The answer is to never stop moving and always pull out two firearms. Only through relentless mobility and ferocity can you reliably overcome these encounters. It helps that sprinting and shooting in The New Colossus looks and feels good. You can blitz across rooms while carrying an automatic shotgun in one hand and a grenade launcher in the other. Every blast from your guns explodes in a rhythmic song of righteous fury.

Momentum-driven human drama

This philosophy of constant, confident movement rings resoundingly in the cinematics. The New Colossus rarely lets up on dropping atomic plot bombs. The entire cast crackles with character in every cutscene. The dialogue and delivery pop and snap like a Quentin Tarantino flick, with motion capture rivaling the Uncharted games for expressiveness. The industrial metal soundtrack, courtesy of DOOM (2016) composer Mick Gordon, rips and tears to hype you the hell up.

It’s not just bluster, either. You take commands from the leader of a militant African-American organization and partner with a socialist armed rebel group. Both parties holler at the social injustices that are deeply ingrained in America’s racist and hyper-capitalist culture, long before the Nazis came along. In fact, The New Colossus reveals just how poised pockets of American society are to fully embrace white supremacist authority, which apparently isn’t so different from reality.

What is most impressive though is the game’s deep dive into protagonist BJ Blazkowicz’s psyche and personal history. He cuts the perfect Aryan figure; a white, blonde, blue-eyed, square-jawed, deep-voiced, musclebound manly man. But The New Colossus takes the time to explore his emotional vulnerabilities, his sources of inner strength, and how his core values differentiate him from the insecure, paranoid, and destructive narcissism of Nazi oppressors.

Wolfenstein II: The New Colossus is a double threat of ultraviolent action and ballistic fiction. It swings from hilarity to horror with rockstar swagger while maintaining pitch-perfect solemnity in its soliloquies. 25 years since the series debut, Wolfenstein proves that it’s always relevant to resist.

SEE ALSO: Doki Doki Literature Club: It’s all fun and games until it’s not

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Features

What does the GPU Turbo do to your phone?

Is it more than just a marketing gimmick?

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It’s been two months since Huawei rolled out the GPU Turbo update to its smartphones. Promised with a 60 percent increase in performance and reducing 30 percent on power consumption, a lot of fans and users were excited after the announcement.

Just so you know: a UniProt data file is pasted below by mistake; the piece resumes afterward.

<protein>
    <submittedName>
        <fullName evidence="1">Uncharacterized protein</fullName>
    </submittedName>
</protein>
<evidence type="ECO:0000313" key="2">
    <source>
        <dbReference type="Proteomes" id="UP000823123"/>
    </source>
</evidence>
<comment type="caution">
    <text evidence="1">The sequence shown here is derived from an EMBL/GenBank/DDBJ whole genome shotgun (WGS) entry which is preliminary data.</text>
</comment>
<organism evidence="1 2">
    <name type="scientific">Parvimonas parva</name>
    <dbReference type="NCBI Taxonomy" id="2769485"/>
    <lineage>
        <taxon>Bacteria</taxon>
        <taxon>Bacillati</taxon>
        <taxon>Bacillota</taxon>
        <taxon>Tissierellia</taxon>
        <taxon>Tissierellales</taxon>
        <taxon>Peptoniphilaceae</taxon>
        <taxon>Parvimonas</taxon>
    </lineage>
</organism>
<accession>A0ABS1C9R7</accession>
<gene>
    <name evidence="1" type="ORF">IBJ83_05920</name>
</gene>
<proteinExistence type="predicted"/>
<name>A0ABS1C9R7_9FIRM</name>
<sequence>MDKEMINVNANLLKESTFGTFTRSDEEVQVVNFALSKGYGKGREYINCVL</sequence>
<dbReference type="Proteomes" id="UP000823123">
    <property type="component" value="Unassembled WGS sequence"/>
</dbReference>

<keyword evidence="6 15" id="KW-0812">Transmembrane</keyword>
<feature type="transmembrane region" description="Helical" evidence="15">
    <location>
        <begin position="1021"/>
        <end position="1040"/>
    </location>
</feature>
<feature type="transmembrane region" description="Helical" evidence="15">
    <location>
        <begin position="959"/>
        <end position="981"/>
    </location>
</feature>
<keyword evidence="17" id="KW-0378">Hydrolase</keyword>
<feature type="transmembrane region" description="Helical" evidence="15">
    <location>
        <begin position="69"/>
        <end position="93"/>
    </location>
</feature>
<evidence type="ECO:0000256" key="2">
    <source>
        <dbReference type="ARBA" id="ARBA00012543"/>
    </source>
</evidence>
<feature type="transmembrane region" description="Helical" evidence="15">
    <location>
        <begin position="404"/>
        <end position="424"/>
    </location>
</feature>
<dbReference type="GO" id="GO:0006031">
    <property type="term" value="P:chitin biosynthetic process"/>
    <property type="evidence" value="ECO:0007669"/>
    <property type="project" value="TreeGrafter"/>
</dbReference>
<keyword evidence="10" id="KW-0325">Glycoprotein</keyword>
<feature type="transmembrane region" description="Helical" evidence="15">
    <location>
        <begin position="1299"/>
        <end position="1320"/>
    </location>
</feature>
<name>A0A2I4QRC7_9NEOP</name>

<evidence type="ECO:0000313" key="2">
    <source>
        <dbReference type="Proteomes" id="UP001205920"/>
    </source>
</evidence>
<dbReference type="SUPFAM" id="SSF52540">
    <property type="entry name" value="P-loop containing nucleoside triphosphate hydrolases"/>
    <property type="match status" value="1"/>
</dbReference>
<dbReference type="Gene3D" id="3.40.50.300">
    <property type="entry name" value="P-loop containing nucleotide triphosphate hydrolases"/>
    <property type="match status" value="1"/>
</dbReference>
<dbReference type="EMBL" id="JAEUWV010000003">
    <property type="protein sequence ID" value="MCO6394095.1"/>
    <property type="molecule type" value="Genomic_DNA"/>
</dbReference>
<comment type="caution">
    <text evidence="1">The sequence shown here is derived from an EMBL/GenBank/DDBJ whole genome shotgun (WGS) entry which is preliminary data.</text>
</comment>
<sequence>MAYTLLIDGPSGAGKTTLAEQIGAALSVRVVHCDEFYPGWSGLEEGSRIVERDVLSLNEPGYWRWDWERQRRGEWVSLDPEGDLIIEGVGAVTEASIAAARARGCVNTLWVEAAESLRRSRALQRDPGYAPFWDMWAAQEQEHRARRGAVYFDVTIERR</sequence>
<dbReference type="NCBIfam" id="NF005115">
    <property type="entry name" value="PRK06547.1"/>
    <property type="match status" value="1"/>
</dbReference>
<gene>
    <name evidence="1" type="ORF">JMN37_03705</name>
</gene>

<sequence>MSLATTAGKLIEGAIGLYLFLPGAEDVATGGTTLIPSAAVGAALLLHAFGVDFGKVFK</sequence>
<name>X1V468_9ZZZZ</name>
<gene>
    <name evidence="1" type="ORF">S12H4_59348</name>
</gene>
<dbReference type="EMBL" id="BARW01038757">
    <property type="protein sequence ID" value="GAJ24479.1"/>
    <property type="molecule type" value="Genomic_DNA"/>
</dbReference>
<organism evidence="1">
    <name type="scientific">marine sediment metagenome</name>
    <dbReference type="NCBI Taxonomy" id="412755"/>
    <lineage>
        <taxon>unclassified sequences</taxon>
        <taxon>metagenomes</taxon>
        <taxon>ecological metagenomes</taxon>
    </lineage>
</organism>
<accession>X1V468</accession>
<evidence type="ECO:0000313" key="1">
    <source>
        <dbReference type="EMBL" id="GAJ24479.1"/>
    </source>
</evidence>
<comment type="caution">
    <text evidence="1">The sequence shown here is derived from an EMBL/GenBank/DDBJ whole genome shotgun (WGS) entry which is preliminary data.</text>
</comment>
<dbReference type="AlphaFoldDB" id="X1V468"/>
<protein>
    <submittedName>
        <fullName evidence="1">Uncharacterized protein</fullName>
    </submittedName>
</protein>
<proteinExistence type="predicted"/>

Back then, everyone (including me) was hyped about lag-free games and longer battery life while playing. However, upon receiving the update, I began to wonder: Has GPU Turbo delivered what it promised?

What’s inside the update?

GPU Turbo was originally marketed as an improved gameplay experience, available only to PUBG and Mobile Legends: Bang Bang.

The Game Suite app, which comes with the update, offers an uninterrupted gaming feature, hiding all notifications when enabled (except for calls, alarms, and low-battery alerts).

Mistouch prevention is another feature to avert users from clicking the back and home button while playing — perfect for when you want to focus on your game.

Screenshots by Miguel Pineda, Huawei Mate 10 user

To some older smartphones like the Huawei Mate 10, the Game Suite App offers three performance modes: Gaming mode, which improves game performance but increases power consumption; Smart mode, which balances performance and power consumption; and Power saving mode, which saves power but reduces game performance.

For the newer Huawei P20 Pro (which I’ve been using) and Honor Play, it only has a gaming acceleration mode to toggle on or off.

Thoughts on the reduced power consumption

Because I used the Mate 10 before and recently transitioned to the P20 Pro, I’ve experienced the GPU Turbo update in both phones and I can guarantee that they’ve delivered on lowered power consumption.

With Game Suite, I can put my phone on power saving mode to further save battery. For instance, I was only able to drain the Mate 10 down to 15 percent during a 12-hour road trip despite switching between the games I play and other apps, such as Messenger, Netflix, Spotify, and taking photos and videos every once in a while. The same goes for the P20 Pro.